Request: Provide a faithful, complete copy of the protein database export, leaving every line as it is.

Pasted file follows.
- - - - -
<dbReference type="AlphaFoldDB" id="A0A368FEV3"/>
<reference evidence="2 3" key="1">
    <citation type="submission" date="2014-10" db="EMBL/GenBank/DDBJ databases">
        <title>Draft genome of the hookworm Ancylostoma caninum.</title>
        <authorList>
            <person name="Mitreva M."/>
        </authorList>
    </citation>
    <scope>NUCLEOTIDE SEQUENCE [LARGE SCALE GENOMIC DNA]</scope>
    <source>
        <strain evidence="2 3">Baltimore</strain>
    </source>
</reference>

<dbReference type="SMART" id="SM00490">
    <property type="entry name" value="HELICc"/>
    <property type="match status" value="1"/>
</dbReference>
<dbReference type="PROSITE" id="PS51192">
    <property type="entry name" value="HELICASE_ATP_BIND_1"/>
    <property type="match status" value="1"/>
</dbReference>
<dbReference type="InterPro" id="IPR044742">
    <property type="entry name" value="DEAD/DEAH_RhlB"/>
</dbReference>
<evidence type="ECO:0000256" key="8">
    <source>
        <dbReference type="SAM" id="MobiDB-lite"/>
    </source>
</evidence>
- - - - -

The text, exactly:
<dbReference type="AlphaFoldDB" id="A0A368FEV3"/>
<reference evidence="2 3" key="1">
    <citation type="submission" date="2014-10" db="EMBL/GenBank/DDBJ databases">
        <title>Draft genome of the hookworm Ancylostoma caninum.</title>
        <authorList>
            <person name="Mitreva M."/>
        </authorList>
    </citation>
    <scope>NUCLEOTIDE SEQUENCE [LARGE SCALE GENOMIC DNA]</scope>
    <source>
        <strain evidence="2 3">Baltimore</strain>
    </source>
</reference>

<dbReference type="SMART" id="SM00490">
    <property type="entry name" value="HELICc"/>
    <property type="match status" value="1"/>
</dbReference>
<dbReference type="PROSITE" id="PS51192">
    <property type="entry name" value="HELICASE_ATP_BIND_1"/>
    <property type="match status" value="1"/>
</dbReference>
<dbReference type="InterPro" id="IPR044742">
    <property type="entry name" value="DEAD/DEAH_RhlB"/>
</dbReference>
<evidence type="ECO:0000256" key="8">
    <source>
        <dbReference type="SAM" id="MobiDB-lite"/>
    </source>
</evidence>